President Donald Trump skipped a summit with his Southeast Asian counterparts for the third year in a row on Saturday, with rival China set to expand its influence with a massive free trade deal in the region.
National Security Adviser Robert O’Brien said Trump regretted he was unable to attend the online summit with the 10 members of the Association of Southeast Asian Nations, but stressed the importance of ties with the region.
“At this time of global crisis, the U.S.-ASEAN strategic partnership has become even more important as we work together to combat the coronavirus,” O’Brien said in remarks at the opening ceremony, which was livestreamed to ASEAN members watching from their respective countries.
Trump attended the ASEAN summit in 2017, but sent only representatives during the last two meetings. A special summit with ASEAN that he was supposed to host in Las Vegas in March was called off due to the pandemic.
Trump has been busy challenging the results of the Nov. 3 presidential election, insisting he was the victim of election fraud. Most countries have acknowledged Joe Biden’s victory.
The White House said in a statement that O’Brien was also representing the U.S. at an East Asia virtual summit later Saturday that included ASEAN members as well as China, Japan and South Korea. Despite Trump’s absence, it said ASEAN remains central to his vision for a “free and open Indo-Pacific,” Washington’s strategy to counter China’s growing influence in the region.
China’s sway in the region is set to expand with a free trade agreement that will be inked Sunday. The pact, which will cover almost a third of the world economy, includes the ASEAN nations, China, Japan, South Korea, Australia and New Zealand.
India backed out of the plan last year, and it does not include the United States, despite America’s $2 trillion in trade with the countries in the pact.
In his remarks Saturday, O’Brien touted ASEAN as the fourth-largest trading partner for the U.S., with trade reaching over $354 billion last year.
“We deeply appreciate ASEAN partners’ efforts to keep the key supply chains open, factories operating and PPE flowing,” O’Brien said, referring to personal protective equipment used to protect against the coronavirus.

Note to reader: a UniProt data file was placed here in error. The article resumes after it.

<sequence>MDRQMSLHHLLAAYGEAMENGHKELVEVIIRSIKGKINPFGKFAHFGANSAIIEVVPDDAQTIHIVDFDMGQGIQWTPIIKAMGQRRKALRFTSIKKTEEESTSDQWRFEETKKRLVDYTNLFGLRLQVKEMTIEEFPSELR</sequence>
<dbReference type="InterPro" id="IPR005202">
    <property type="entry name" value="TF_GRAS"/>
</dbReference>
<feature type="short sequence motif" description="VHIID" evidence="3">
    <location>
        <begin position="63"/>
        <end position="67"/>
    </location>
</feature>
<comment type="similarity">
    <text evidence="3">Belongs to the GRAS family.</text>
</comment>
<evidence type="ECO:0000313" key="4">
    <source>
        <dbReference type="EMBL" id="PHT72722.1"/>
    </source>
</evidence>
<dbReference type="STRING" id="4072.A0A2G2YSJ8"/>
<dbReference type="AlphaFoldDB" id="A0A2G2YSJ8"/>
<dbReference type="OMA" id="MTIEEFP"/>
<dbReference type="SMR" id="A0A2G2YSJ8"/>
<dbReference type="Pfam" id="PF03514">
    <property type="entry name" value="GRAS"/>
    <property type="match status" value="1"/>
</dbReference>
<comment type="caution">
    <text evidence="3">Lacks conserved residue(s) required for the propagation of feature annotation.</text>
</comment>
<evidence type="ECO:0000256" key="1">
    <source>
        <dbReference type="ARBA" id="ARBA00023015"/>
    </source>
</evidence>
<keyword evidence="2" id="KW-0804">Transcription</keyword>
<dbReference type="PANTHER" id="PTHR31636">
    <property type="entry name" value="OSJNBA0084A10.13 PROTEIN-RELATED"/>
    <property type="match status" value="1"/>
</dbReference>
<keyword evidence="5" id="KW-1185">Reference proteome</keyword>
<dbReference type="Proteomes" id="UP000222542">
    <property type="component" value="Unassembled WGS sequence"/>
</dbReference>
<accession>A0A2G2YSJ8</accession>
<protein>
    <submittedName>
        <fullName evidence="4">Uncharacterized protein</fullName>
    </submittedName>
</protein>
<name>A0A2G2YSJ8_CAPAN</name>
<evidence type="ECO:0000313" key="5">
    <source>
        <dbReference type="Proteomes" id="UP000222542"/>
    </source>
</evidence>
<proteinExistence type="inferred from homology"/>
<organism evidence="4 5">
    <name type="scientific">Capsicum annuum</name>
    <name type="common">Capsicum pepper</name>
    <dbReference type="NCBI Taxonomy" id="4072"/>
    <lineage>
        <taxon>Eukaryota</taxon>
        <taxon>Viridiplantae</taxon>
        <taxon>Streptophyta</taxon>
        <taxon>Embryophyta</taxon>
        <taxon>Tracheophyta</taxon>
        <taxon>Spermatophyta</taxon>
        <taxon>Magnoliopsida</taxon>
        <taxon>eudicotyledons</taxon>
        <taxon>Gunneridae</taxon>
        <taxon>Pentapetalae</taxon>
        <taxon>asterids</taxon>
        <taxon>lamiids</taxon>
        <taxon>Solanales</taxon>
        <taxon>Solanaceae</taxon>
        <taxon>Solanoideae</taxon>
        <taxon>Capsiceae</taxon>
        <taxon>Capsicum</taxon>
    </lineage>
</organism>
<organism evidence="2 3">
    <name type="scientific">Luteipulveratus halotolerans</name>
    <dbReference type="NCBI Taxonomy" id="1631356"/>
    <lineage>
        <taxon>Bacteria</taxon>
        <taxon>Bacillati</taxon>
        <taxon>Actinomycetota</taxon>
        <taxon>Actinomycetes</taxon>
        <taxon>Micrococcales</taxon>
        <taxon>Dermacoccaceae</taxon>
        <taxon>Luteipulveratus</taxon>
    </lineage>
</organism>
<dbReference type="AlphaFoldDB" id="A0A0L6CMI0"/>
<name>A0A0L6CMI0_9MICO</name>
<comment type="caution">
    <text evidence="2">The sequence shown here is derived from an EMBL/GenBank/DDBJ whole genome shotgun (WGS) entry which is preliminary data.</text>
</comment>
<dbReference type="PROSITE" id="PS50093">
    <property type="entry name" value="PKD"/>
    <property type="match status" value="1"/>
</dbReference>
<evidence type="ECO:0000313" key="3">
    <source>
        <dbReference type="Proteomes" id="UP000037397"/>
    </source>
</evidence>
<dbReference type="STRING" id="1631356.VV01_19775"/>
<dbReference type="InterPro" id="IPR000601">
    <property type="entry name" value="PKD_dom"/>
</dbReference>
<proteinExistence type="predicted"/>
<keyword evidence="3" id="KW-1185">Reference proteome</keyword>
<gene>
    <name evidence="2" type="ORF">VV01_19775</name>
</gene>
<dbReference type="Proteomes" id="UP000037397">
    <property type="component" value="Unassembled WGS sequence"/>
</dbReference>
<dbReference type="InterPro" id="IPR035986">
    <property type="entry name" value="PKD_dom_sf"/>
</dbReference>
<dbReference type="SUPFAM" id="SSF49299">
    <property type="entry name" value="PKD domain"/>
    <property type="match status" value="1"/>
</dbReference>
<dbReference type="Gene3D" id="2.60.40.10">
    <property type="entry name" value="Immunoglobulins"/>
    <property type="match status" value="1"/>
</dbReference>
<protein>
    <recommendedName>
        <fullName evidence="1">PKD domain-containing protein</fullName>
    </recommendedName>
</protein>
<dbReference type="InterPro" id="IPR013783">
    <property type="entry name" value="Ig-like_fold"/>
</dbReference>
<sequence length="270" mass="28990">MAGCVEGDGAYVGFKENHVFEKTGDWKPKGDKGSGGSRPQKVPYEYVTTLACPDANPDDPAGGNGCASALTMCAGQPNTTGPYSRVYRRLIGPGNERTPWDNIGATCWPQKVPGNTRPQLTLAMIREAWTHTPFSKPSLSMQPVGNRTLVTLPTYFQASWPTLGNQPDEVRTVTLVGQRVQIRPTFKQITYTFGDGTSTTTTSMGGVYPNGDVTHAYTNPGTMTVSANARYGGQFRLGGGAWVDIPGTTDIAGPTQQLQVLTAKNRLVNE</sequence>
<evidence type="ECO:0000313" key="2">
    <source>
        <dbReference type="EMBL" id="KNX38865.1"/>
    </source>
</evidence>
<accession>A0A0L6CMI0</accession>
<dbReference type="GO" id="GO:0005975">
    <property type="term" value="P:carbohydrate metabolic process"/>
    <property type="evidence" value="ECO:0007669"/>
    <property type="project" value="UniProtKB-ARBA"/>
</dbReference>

He noted that the U.S. had contributed $87 million to combat the coronavirus in Southeast Asia, including providing American-made ventilators and PPE.
“The United States has your back and we know you have ours,” O’Brien said.
At the separate summit later Saturday, China, Japan and South Korea sought deeper regional cooperation to battle the pandemic.
“Facing a possible second wave as winter is setting in, we can work together to mitigate the pandemic and to reopen the economy,” said Chinese Premier Li Keqiang.
South Korean President Moon Jae-in said the region must work together toward the development and equitable supply of vaccines and treatments, and establish an effective mechanism to prepare to battle new infectious diseases.
He said the speed of global economic recovery will be very uneven amid trade protectionism and uncertainties in the financial markets. An accelerated transition to a digital economy could also widen the gap between social classes, Moon warned.
“We must work to strengthen the resilience of our economies and identify measures for inclusive, sustainable growth,” he said.
Japanese Prime Minister Yoshihide Suga said Tokyo has been engaged in boosting ASEAN’s economic resilience and remains committed to deepening ties with Southeast Asia.
Japan and South Korea have committed $1 million each to an ASEAN COVID-19 fund, meant to support member states in securing medical equipment and finance research on drugs and vaccines against the coronavirus.